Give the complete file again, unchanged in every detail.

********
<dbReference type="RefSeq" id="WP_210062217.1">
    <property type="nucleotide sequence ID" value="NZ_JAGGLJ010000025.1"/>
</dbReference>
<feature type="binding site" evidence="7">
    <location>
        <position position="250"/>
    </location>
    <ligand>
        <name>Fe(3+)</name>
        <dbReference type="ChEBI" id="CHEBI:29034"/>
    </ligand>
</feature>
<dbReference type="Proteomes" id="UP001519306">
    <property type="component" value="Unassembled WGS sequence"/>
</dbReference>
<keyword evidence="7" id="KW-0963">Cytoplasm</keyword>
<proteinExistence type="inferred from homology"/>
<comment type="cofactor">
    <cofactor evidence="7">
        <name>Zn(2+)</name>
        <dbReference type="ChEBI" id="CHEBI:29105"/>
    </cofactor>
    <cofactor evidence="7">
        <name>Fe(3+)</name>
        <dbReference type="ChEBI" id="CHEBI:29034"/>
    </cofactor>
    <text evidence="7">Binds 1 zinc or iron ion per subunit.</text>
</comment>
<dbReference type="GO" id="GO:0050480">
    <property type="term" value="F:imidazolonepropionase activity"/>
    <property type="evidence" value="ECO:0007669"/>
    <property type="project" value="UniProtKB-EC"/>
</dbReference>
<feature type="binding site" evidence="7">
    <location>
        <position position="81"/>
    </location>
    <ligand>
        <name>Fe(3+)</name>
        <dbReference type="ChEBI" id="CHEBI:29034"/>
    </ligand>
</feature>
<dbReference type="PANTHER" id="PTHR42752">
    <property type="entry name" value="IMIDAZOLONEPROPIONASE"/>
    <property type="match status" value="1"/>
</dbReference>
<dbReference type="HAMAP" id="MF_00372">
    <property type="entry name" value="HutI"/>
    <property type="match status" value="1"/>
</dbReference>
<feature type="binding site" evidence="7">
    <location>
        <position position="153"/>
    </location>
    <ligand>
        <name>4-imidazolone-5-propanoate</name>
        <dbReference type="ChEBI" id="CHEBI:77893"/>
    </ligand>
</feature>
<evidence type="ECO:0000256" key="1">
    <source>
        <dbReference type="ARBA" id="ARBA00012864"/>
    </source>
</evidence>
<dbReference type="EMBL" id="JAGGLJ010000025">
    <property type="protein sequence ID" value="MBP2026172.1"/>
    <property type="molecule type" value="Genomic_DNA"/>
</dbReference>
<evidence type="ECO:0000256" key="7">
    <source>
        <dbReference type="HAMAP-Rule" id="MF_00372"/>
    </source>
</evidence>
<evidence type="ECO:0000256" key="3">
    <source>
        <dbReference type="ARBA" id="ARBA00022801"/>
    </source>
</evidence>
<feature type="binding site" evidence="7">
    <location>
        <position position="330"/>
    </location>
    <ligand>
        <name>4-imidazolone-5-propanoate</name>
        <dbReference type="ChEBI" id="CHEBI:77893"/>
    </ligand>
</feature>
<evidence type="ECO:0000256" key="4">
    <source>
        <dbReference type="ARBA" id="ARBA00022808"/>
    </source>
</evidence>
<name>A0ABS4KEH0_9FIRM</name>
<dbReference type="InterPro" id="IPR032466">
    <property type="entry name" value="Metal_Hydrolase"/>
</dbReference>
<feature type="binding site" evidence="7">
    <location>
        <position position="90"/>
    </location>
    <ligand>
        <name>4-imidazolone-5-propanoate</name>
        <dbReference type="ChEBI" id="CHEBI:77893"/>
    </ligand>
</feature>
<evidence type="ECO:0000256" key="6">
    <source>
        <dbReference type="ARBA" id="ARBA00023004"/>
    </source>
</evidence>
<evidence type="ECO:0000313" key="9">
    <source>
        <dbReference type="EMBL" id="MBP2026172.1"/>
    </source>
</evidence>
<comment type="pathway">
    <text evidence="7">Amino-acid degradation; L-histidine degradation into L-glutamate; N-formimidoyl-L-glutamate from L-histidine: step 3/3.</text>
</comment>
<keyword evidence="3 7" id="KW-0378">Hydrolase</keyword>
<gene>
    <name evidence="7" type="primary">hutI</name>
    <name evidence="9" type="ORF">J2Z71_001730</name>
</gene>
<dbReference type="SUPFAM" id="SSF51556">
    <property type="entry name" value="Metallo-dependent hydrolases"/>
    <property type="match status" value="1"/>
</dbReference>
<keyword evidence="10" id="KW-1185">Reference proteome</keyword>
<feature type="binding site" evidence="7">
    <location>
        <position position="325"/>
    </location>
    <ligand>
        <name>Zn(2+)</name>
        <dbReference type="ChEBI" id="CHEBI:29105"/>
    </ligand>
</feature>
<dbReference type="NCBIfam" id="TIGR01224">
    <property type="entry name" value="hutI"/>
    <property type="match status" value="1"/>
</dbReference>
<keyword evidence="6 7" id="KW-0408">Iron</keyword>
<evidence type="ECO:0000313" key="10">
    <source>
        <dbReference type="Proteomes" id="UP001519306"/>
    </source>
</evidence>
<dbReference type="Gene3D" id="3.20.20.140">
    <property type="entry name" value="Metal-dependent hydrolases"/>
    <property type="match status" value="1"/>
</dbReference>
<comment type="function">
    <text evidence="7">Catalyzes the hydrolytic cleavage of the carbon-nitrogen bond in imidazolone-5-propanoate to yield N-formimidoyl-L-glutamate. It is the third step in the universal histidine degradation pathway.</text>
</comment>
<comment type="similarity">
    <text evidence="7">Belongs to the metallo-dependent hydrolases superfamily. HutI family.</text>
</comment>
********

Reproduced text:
<dbReference type="RefSeq" id="WP_210062217.1">
    <property type="nucleotide sequence ID" value="NZ_JAGGLJ010000025.1"/>
</dbReference>
<feature type="binding site" evidence="7">
    <location>
        <position position="250"/>
    </location>
    <ligand>
        <name>Fe(3+)</name>
        <dbReference type="ChEBI" id="CHEBI:29034"/>
    </ligand>
</feature>
<dbReference type="Proteomes" id="UP001519306">
    <property type="component" value="Unassembled WGS sequence"/>
</dbReference>
<keyword evidence="7" id="KW-0963">Cytoplasm</keyword>
<proteinExistence type="inferred from homology"/>
<comment type="cofactor">
    <cofactor evidence="7">
        <name>Zn(2+)</name>
        <dbReference type="ChEBI" id="CHEBI:29105"/>
    </cofactor>
    <cofactor evidence="7">
        <name>Fe(3+)</name>
        <dbReference type="ChEBI" id="CHEBI:29034"/>
    </cofactor>
    <text evidence="7">Binds 1 zinc or iron ion per subunit.</text>
</comment>
<dbReference type="GO" id="GO:0050480">
    <property type="term" value="F:imidazolonepropionase activity"/>
    <property type="evidence" value="ECO:0007669"/>
    <property type="project" value="UniProtKB-EC"/>
</dbReference>
<feature type="binding site" evidence="7">
    <location>
        <position position="81"/>
    </location>
    <ligand>
        <name>Fe(3+)</name>
        <dbReference type="ChEBI" id="CHEBI:29034"/>
    </ligand>
</feature>
<dbReference type="PANTHER" id="PTHR42752">
    <property type="entry name" value="IMIDAZOLONEPROPIONASE"/>
    <property type="match status" value="1"/>
</dbReference>
<dbReference type="HAMAP" id="MF_00372">
    <property type="entry name" value="HutI"/>
    <property type="match status" value="1"/>
</dbReference>
<feature type="binding site" evidence="7">
    <location>
        <position position="153"/>
    </location>
    <ligand>
        <name>4-imidazolone-5-propanoate</name>
        <dbReference type="ChEBI" id="CHEBI:77893"/>
    </ligand>
</feature>
<evidence type="ECO:0000256" key="1">
    <source>
        <dbReference type="ARBA" id="ARBA00012864"/>
    </source>
</evidence>
<dbReference type="EMBL" id="JAGGLJ010000025">
    <property type="protein sequence ID" value="MBP2026172.1"/>
    <property type="molecule type" value="Genomic_DNA"/>
</dbReference>
<evidence type="ECO:0000256" key="7">
    <source>
        <dbReference type="HAMAP-Rule" id="MF_00372"/>
    </source>
</evidence>
<evidence type="ECO:0000256" key="3">
    <source>
        <dbReference type="ARBA" id="ARBA00022801"/>
    </source>
</evidence>
<feature type="binding site" evidence="7">
    <location>
        <position position="330"/>
    </location>
    <ligand>
        <name>4-imidazolone-5-propanoate</name>
        <dbReference type="ChEBI" id="CHEBI:77893"/>
    </ligand>
</feature>
<evidence type="ECO:0000256" key="4">
    <source>
        <dbReference type="ARBA" id="ARBA00022808"/>
    </source>
</evidence>
<name>A0ABS4KEH0_9FIRM</name>
<dbReference type="InterPro" id="IPR032466">
    <property type="entry name" value="Metal_Hydrolase"/>
</dbReference>
<feature type="binding site" evidence="7">
    <location>
        <position position="90"/>
    </location>
    <ligand>
        <name>4-imidazolone-5-propanoate</name>
        <dbReference type="ChEBI" id="CHEBI:77893"/>
    </ligand>
</feature>
<evidence type="ECO:0000256" key="6">
    <source>
        <dbReference type="ARBA" id="ARBA00023004"/>
    </source>
</evidence>
<evidence type="ECO:0000313" key="9">
    <source>
        <dbReference type="EMBL" id="MBP2026172.1"/>
    </source>
</evidence>
<comment type="pathway">
    <text evidence="7">Amino-acid degradation; L-histidine degradation into L-glutamate; N-formimidoyl-L-glutamate from L-histidine: step 3/3.</text>
</comment>
<keyword evidence="3 7" id="KW-0378">Hydrolase</keyword>
<gene>
    <name evidence="7" type="primary">hutI</name>
    <name evidence="9" type="ORF">J2Z71_001730</name>
</gene>
<dbReference type="SUPFAM" id="SSF51556">
    <property type="entry name" value="Metallo-dependent hydrolases"/>
    <property type="match status" value="1"/>
</dbReference>
<keyword evidence="10" id="KW-1185">Reference proteome</keyword>
<feature type="binding site" evidence="7">
    <location>
        <position position="325"/>
    </location>
    <ligand>
        <name>Zn(2+)</name>
        <dbReference type="ChEBI" id="CHEBI:29105"/>
    </ligand>
</feature>
<dbReference type="NCBIfam" id="TIGR01224">
    <property type="entry name" value="hutI"/>
    <property type="match status" value="1"/>
</dbReference>
<keyword evidence="6 7" id="KW-0408">Iron</keyword>
<evidence type="ECO:0000313" key="10">
    <source>
        <dbReference type="Proteomes" id="UP001519306"/>
    </source>
</evidence>
<dbReference type="Gene3D" id="3.20.20.140">
    <property type="entry name" value="Metal-dependent hydrolases"/>
    <property type="match status" value="1"/>
</dbReference>
<comment type="function">
    <text evidence="7">Catalyzes the hydrolytic cleavage of the carbon-nitrogen bond in imidazolone-5-propanoate to yield N-formimidoyl-L-glutamate. It is the third step in the universal histidine degradation pathway.</text>
</comment>
<comment type="similarity">
    <text evidence="7">Belongs to the metallo-dependent hydrolases superfamily. HutI family.</text>
</comment>